Data Governance for Real-World Evidence: Cross-country differences and recommendations for a governance framework
Data Governance for Real-World Evidence:
Cross-country differences and
recommendations for a governance framework
Cole, A.1, Garrison, L.2, Mestre-Ferrandiz, J.1 & Towse A.1
Contact: firstname.lastname@example.org 1Office of Health Economics, 2Universtiy of Washington
Real-world data (RWD) is information that can be used for
health care decision-making which is collected outside of an
experimental clinical trial setting. RWD is becoming
increasingly important to:
• Reflect outcomes in routine clinical practice
• Meet the needs of regulators and payers, who are being
challenged to conduct earlier assessments under greater
uncertainty, and monitoring outcomes throughout a
RWD becomes real-world evidence (RWE) – what is really
of value to stakeholders – after a series of activities which
facilitate the transformation of raw data into analysis and
results. Robust and proportionate data governance, applied at
each step, is essential in realising the value of RWD and its
This research was funded and initiated by Eli Lilly and Company
• To analyse the core governance arrangements for how RWD is
accessed or generated, and used credibly to provide evidence,
in eight countries.
• To propose an aspirational governance framework.
• Investigate the governance arrangements in place in the UK,
France, Italy, Sweden, Germany, Netherlands, Australia, and
• Use a structured pro-forma to assess core legislation for the
collection and use of (both routinely-collected and de novo)
data, data linkage opportunities, the data access environment,
data use, and imminent changes to this landscape.
• Identify strengths and weaknesses in the current international
approaches to data governance.
In order to utilise and derive value from RWD, appropriate and
facilitative information governance is essential, thus transforming
RWD into RWE.
• Difficulties arise because RWD is
being used for purposes beyond
those for which it was originally
collected: to directly manage
• Legal frameworks are playing
catch-up to accommodate these
new secondary uses of data,
which also benefit patients and
society, but in a different way.
• By describing the process by which RWD (the raw data) is
transformed into RWE (the insight), and assessing the rules
and roles for information governance along this process in
eight countries, we set out a framework for good governance
which supports a favourable environment for RWE
development and use.
• Countries have different approaches for achieving the balance
between protecting privacy and supporting research that is in
the public’s interest. In most cases the legal framework is not
completely prescriptive, making a clear governance framework
• Appropriate and facilitative governance arrangements for RWE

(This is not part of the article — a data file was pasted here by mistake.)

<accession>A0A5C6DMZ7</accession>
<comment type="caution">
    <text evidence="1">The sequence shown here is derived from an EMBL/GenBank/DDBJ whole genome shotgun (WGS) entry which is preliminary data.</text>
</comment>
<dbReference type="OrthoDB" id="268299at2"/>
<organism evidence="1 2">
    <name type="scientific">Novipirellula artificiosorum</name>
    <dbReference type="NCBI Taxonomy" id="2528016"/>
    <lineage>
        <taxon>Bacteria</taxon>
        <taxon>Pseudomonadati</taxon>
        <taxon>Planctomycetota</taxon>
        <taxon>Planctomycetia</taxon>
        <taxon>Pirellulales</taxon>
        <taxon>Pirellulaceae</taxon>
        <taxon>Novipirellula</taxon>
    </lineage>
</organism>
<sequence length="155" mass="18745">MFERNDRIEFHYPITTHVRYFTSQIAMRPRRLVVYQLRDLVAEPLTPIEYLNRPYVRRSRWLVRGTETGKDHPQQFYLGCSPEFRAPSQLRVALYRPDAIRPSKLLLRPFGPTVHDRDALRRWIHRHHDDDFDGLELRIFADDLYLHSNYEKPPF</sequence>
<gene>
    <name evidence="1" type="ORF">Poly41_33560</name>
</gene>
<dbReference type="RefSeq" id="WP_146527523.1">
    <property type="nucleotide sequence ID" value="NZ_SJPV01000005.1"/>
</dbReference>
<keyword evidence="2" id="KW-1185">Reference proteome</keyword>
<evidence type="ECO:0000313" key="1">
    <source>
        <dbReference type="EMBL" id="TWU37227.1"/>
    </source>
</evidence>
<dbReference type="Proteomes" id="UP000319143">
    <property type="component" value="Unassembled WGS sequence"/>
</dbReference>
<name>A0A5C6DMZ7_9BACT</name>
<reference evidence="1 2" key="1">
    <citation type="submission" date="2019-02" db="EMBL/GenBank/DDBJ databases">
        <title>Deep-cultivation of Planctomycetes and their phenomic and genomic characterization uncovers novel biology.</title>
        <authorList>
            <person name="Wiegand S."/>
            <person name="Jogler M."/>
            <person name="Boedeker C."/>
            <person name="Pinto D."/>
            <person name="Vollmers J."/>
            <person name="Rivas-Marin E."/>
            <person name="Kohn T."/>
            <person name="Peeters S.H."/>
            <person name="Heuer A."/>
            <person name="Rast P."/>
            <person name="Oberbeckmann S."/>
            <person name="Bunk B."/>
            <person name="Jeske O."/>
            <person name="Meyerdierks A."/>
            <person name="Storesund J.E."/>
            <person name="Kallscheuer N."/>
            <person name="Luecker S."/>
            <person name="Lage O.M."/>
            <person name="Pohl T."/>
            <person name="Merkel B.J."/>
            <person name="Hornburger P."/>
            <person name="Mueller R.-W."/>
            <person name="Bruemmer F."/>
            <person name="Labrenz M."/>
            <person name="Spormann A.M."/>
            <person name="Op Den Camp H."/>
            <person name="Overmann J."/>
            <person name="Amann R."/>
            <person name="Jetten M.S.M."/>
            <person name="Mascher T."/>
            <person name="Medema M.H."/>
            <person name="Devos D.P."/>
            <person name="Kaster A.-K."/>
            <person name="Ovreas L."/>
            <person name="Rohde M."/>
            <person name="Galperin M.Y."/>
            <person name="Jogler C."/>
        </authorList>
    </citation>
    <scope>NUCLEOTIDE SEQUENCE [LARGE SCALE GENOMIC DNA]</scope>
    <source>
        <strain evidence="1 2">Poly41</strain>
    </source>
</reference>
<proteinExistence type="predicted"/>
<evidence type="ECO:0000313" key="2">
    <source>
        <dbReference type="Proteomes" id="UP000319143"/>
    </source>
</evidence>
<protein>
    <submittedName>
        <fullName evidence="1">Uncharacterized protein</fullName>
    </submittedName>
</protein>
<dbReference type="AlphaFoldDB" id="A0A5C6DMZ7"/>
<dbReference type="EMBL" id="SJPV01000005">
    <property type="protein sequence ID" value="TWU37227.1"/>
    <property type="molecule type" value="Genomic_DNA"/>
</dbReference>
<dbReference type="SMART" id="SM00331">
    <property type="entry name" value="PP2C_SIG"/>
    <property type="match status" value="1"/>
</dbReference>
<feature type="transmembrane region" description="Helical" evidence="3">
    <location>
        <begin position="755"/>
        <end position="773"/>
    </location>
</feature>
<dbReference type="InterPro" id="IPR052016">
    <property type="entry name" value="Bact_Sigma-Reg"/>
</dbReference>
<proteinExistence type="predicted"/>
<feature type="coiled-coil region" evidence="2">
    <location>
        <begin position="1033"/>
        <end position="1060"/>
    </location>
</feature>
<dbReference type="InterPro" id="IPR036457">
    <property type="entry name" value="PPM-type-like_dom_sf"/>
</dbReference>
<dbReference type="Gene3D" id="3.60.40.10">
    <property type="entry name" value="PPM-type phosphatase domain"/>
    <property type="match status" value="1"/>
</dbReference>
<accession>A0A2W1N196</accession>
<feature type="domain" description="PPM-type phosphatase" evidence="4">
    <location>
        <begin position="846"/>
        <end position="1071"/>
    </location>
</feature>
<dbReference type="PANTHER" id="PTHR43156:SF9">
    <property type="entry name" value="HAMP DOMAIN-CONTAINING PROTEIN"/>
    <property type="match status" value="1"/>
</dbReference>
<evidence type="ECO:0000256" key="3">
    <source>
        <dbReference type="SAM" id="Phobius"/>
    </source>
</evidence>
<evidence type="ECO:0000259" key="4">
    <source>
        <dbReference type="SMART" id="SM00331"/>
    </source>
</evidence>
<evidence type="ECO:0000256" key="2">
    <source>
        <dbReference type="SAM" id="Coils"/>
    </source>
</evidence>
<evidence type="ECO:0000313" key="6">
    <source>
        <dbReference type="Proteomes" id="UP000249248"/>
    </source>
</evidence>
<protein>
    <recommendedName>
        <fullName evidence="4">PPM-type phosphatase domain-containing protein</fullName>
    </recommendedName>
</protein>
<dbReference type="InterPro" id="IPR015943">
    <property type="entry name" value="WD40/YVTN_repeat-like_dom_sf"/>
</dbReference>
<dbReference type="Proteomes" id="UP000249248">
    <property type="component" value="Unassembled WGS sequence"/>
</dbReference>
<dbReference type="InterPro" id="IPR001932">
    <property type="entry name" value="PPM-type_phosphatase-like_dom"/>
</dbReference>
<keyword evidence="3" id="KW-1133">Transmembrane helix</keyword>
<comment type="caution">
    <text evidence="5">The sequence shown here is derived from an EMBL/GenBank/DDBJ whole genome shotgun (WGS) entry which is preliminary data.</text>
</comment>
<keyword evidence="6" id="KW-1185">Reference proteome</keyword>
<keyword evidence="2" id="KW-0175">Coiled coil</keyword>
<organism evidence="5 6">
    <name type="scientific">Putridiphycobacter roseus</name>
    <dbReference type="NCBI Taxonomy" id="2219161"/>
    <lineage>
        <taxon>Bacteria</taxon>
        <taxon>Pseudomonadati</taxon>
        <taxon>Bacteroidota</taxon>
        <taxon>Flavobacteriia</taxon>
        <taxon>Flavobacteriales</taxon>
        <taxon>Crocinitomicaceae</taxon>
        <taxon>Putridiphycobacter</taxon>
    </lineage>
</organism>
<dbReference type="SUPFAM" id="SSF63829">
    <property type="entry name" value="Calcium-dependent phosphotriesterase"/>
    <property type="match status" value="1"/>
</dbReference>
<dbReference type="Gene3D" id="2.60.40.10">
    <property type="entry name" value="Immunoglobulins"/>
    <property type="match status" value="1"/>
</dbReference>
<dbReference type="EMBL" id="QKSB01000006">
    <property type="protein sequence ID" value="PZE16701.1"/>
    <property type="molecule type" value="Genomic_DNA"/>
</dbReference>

are imperative to facilitate evidence collection to meet the
demands of regulators and HTA bodies, and to make the most
of health care information and the role it can play in improving
Recommendations for an ideal governance framework include:
• Data protection legislation. There must be clear protection
requirements that recognise the legitimacy of health care data
utilisation beyond the direct care of patients.
• Patient consent has a central role; where data collection is
on a routine basis across a large patient cohort, an opt-out
system of consent may be appropriate.
• There should be transparent mechanisms for data linkage
which employ pseudonymisation tools to protect anonymity but
maintain data integrity. For datasets to be compatible there
needs to be a clear set of nationally agreed standards to
optimise interoperability of health record systems.
UK US France Italy
Sweden Germany Netherlands Australia
We developed and outlined 29 elements of an ideal governance
framework, and considered all countries against each criteria
Aligned with recommendation
Aspect addressed but room for
Barrier or very problematic
Insufficient information to make
Current governance arrangements compare variably against our
recommendations. For example, in Italy data collection is strong
but access is poor. National data linkage networks, such as that
established in Australia, offer huge potential. However,
transparency is essential: UK and Netherlands provide examples
of public trust breaking down, thus impeding RWD programmes.
Sweden and the U.S. perform well across our proposed
framework; Germany and France are more restrictive.
• Data access arrangements should be based on careful
consideration of the motivation for and outputs of the
research facilitated, rather than on the basis of the
organisation’s status. Authorisation should be granted by
approval panels which assess risks and benefits,
implementing data use agreements as necessary.
• The core objective is to balance public and privacy interests:
to advance our understanding of medical treatments through
evaluation and research, on the one hand, and protect
individuals’ privacy, on the other.